It is perhaps wise to consider that the role of the director is one of risk. Arthouse drama, big-budget multiplex filler – whatever the case there is always an element of hazard involved when it comes to making movies. It is perhaps that ability to negate risk which made Billy Wilder such a prominent and vibrant writer/director. His deft engagement with subjects which would falter in the hands of a lesser filmmaker is sometimes more remarkable than modern film writers would like to address. Here in The Major and the Minor, Wilder’s directorial debut, we’re subjected to an idea which makes one think of the cliché “you just couldn’t make this today”.
Ginger Rodgers plays Susan Applegate, a woman already tired of the New York rat race after countless jobs which haven’t worked out. After a mishap in a hotel, which would almost certainly be considered a sexual harassment case these days, she decides to take her homesick self back to middle America, far away from the duff jobs and prying hands. Little does she know that the train fare has gone up since her time in the Big Apple, and she dodges paying the full fare by disguising herself as a child. Circumstances arise and Susan is soon taking refuge in the compartment of one Major Phillip Kirby (Ray Milland) who, thanks to a bum eye, really believes that Susan is a minor. Soon after the train is detained, more mishaps occur involving raging fiancées, wise-ass sisters and (to put it quite frankly) horny, prepubescent cadets.
The risk here is of course that with the Hays Code in full effect and with the main conceit about a young woman pretending to be a younger girl while eying up a major and being chased by frisky teenagers, can this film work without the very idea of it being in bad taste?
Quite frankly – yes it can. It’s easy to say that a film made in the 1940s wouldn’t rattle any cages today, but it’s difficult for some to consider a film such as this being made today without the idea of it being somewhat crass and vulgar. The beauty of a filmmaker like Billy Wilder as a writer and a director is his ability to handle the conceit with such delicate charm that even the most risqué moments are chucklesome over cringeworthy. The innuendo and inference are all there both visually and verbally. You sense the repression in the way older men look at Susan as a “kid” or how the younger boys fawn over her. Wilder toys with it. Plays with it. Almost indulges in it. But essentially, he gets away with it. Keeping the dialogue fizzy and keeping the air light. There aren’t many directors who can deliver such a carefree farce in which a man’s eyes glimmer with delight when he gets the chance to have a woman pretending to be a girl hold his hand and call him “papa”. You may be surprised where that used to go in the Tumblr universe.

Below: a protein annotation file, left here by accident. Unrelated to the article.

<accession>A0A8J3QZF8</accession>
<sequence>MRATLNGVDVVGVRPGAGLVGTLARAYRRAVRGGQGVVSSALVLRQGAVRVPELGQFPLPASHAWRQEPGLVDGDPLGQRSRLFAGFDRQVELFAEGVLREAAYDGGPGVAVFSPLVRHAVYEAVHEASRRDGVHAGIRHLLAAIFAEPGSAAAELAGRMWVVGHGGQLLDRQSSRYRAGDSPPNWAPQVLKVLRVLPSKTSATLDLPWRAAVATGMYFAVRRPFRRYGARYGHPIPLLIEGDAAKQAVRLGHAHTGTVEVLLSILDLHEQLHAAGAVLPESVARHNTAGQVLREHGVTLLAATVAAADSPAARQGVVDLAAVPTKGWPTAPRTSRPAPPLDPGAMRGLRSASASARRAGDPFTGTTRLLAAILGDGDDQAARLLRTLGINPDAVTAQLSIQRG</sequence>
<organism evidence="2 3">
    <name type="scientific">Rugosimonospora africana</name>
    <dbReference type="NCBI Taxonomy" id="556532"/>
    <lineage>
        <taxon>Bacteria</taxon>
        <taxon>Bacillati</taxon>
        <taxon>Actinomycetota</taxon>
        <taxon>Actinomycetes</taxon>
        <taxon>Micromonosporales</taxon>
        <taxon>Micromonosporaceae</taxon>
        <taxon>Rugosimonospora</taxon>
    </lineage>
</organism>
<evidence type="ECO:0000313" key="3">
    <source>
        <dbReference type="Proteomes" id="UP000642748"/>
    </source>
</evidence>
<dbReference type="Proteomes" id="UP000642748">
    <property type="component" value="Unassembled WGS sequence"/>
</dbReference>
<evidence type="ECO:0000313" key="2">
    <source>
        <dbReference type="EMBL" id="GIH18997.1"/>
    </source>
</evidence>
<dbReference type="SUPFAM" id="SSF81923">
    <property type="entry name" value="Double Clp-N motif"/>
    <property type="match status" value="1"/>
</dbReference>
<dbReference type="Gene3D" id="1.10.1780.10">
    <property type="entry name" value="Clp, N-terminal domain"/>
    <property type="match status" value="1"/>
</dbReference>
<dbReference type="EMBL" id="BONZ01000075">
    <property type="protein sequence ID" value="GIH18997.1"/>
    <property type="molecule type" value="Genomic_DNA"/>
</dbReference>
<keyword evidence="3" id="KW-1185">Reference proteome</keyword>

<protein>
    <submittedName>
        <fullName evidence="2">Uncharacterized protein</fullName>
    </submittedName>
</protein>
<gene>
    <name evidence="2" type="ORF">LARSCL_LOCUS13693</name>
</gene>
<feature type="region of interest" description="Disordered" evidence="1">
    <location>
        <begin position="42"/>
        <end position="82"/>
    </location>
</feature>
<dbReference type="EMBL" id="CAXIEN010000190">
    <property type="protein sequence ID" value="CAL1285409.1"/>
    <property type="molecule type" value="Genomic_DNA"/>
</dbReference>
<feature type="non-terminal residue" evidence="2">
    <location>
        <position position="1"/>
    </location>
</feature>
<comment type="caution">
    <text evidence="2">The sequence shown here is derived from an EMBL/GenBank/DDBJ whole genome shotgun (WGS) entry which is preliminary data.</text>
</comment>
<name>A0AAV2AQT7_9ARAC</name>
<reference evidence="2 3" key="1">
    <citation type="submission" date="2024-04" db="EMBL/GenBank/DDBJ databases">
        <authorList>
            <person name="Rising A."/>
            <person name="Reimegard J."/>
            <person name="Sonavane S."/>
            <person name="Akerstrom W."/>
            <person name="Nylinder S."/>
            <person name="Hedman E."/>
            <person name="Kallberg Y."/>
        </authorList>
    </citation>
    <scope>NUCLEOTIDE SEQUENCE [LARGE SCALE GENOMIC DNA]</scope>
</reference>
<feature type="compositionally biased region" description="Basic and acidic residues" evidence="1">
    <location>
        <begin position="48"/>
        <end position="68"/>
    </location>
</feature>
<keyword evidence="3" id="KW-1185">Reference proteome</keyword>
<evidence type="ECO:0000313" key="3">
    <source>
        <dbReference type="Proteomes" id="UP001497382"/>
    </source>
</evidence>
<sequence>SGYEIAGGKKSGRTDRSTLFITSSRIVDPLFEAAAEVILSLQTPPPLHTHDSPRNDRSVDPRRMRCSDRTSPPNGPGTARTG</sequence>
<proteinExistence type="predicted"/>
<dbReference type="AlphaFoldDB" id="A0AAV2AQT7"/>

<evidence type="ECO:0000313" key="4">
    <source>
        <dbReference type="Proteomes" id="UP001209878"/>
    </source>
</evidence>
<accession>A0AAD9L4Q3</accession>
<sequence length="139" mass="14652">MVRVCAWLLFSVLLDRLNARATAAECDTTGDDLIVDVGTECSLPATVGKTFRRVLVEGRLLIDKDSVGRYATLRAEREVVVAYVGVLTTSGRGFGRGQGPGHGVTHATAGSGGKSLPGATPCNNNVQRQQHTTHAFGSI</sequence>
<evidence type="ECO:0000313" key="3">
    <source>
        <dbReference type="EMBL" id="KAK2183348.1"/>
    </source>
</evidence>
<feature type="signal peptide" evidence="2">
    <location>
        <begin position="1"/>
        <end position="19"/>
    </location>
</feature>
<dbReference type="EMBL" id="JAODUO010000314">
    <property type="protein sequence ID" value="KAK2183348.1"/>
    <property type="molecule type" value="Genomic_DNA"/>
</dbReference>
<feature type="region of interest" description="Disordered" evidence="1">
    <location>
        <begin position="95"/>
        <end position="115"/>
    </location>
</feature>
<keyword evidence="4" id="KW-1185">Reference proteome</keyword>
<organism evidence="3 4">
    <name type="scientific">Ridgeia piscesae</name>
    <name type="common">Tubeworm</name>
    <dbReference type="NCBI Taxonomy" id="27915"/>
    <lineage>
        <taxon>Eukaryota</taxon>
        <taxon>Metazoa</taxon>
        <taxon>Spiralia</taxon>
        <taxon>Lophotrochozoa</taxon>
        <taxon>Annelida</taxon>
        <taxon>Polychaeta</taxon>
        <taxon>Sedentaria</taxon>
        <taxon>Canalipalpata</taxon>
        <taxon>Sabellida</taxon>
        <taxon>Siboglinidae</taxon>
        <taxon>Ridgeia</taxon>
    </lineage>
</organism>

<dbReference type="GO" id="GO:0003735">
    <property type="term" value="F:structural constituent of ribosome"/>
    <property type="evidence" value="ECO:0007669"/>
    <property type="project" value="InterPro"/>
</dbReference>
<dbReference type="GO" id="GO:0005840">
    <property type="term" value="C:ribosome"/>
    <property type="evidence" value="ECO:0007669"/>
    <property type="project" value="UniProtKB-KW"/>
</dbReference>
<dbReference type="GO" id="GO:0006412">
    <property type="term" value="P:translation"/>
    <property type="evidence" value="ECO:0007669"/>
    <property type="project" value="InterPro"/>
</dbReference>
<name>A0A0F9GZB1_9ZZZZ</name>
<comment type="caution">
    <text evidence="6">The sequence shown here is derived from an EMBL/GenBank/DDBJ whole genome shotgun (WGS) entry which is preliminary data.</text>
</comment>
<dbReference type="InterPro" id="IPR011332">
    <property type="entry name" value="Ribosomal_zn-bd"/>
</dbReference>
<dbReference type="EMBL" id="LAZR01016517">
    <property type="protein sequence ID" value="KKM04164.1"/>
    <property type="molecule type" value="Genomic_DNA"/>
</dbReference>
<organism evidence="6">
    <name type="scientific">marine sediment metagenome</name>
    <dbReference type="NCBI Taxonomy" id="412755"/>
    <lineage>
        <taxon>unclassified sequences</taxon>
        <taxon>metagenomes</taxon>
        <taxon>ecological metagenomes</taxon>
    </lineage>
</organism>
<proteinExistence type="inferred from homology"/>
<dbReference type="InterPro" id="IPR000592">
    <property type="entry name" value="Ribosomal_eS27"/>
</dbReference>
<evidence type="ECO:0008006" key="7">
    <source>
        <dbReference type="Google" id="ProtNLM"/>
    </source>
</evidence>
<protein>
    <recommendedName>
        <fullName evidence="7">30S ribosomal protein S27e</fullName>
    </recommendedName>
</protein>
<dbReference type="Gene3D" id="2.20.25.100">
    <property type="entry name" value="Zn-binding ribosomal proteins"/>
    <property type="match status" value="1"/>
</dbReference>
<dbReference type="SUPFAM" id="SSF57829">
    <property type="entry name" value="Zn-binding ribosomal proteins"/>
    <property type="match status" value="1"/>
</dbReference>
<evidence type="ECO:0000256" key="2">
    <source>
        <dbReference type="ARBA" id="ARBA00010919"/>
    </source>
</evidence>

But this is Wilder’s way, and here in The Major and Minor he’s just beginning. Consider the driving plot point of The Seven Year Itch (1955) in which Tom Ewell’s nerdy husband character considers a light spot of adultery with one Marilyn Monroe. Casuals remember the visual: Monroe standing over the subway grate in the white dress. They don’t talk about the fact that she’s set up as the temptress. Wilder makes these ideas watchable without feeling scummy. Also, in films such as this, we were given women with sass, wit, and confidence, although it’s clear the Hays Code possibly made some knottier aspects of the plot left tangled. Note how rushed this film ends.
It will still perhaps be a tougher sell to an audience of today because it wouldn’t be unsurprising to see people finding it difficult to bypass the darker undertone that the film may not seek to give off, yet still can be perceived. It is still a film in which a young woman, while pretending to be a teenager, is somewhat pawed at by younger boys who are none the wiser. Led by something other than their hearts or minds perhaps. However, Wilder mines humour in the absurdity, highlighting the difficulty of making a film that could easily overstep a dozen lines. It is a film of clear ludicrous farce and looking at the film 77 years on, it still plays.
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Arrow doesn’t disappoint with their special features, and while the audience’s desire for extras is on the wane, The Minor and the Major still manages to give us a 30 minute video appreciation with film writer Neil Sinyard, who notes of the film’s riskiness as well as how characteristic the film is of Wilder’s body of work. We also receive an hour-long radio adaptation of the film, featuring Ginger Rogers and Ray Milland; an interview with Milland; and audio commentary to go with the film. The Major and the Minor may not be the first title on people’s lips when we think of Wilder, but Arrow’s disc package ensures that Wilder’s directional debut is not short shrifted.
The Major and the Minor will be released on Arrow Academy Blu-ray on 23rd September.